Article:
NASA's Mars Perseverance Successfully Launches to Space Carrying Helicopter Ingenuity
NASA's long-awaited Mars Perseverance Rover mission successfully launched today at 7:50 am EDT (11:50 GMT) on a United Launch Alliance Atlas V rocket from Space Launch Complex 41 at Cape Canaveral Air Force Station in Florida.
The rover will now travel about seven months until it lands in Mars' Jezero Crater. The mission will last at least one Mars year (about 687 Earth days).
The goal is to search for extraterrestrial signs of life, explore the Red Planet's geology, bring back the sounds of the planet for the first time, and more. Perseverance will also carry two small slices of Martian meteorites back to the planet as part of an experiment.
The mission will also see suit material tested. This will help determine the future spacesuits that astronauts will wear on missions.
The mission will also see the launch of the Mars helicopter. Called Ingenuity, the helicopter will serve to test powered flight on another world for the first time.
The helicopter will conduct a series of flight tests over a 30-Martian-day experimental window that will begin sometime in the spring of 2021. The first flight will be extremely simple.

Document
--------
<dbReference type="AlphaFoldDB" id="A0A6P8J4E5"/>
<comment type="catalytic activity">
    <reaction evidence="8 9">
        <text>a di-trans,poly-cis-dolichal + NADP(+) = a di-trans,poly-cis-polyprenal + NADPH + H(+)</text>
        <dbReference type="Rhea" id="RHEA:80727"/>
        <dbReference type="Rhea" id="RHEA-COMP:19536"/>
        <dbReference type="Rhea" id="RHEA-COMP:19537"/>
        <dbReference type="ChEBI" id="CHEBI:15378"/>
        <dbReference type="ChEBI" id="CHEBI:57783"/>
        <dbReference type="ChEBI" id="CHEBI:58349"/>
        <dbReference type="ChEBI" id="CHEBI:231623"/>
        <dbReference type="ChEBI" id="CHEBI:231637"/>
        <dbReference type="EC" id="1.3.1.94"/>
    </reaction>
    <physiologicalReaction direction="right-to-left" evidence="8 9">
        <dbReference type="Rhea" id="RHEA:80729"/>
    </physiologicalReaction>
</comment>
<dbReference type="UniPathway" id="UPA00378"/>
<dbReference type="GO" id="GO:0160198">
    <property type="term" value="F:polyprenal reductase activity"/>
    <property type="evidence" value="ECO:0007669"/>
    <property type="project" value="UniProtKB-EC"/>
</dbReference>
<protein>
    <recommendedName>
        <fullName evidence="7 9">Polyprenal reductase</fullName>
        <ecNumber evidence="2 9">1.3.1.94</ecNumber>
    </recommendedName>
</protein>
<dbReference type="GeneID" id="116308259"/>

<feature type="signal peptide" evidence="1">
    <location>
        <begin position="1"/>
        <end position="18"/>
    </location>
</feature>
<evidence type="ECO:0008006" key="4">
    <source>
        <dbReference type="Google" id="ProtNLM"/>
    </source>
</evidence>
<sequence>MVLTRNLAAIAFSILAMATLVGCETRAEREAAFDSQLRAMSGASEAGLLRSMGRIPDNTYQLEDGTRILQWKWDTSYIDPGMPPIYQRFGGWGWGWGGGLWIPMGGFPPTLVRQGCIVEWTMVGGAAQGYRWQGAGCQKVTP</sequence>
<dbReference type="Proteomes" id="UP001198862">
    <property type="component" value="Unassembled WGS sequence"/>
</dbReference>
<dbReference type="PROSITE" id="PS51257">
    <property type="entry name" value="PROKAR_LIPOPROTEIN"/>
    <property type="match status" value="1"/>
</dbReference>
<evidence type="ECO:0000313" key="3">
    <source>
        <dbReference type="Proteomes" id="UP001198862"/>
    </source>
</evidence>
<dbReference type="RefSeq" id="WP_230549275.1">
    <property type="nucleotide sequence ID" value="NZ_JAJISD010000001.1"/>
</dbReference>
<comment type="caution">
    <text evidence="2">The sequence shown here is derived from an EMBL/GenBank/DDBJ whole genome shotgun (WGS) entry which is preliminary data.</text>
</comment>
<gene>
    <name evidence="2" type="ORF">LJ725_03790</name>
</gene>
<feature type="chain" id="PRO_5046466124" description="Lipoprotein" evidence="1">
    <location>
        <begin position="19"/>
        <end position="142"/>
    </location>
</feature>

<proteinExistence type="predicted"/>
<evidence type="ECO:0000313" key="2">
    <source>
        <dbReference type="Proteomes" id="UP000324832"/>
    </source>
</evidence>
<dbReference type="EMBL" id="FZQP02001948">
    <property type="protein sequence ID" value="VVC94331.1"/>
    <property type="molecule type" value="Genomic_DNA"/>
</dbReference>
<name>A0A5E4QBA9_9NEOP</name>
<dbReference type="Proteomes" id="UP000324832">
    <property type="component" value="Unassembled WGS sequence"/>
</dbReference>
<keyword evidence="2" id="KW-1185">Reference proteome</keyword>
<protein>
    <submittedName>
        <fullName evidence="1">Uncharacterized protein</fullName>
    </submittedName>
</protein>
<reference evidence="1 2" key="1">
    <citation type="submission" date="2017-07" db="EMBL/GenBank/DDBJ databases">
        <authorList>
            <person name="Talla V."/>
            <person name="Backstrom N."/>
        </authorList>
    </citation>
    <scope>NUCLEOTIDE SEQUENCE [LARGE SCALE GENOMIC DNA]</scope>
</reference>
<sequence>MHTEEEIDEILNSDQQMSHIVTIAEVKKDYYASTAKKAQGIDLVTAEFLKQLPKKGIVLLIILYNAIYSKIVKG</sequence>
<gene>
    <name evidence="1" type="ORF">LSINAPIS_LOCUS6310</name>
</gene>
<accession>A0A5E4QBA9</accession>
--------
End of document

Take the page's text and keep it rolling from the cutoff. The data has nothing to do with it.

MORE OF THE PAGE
The helicopter will take off only a few feet from the ground. It will hover in the air for about 20 to 30 seconds, and land. As short as this flight will be it will mark a significant milestone: the very first powered flight in the atmosphere of Mars.
Finally, Perseverance will drill for Martian rock samples and blast them into orbit by a rocket. A new Airbus satellite will then grab the packaged samples and send them home. This part of the mission will serve to determine whether life has ever existed on the Red Planet.
In order to achieve all this, Perseverance will need a strong power source. That's why the rover has been equipped with nuclear energy.
Overall, it seems like the Perseverance Mars mission will be NASA's most exciting yet. We can't wait till all the findings are returned.
The launch will be live-streamed here:
Norman Wagner from the University of Delaware tells Interesting Engineering about the challenges of making extraterrestrial cement for off-space infrastructure.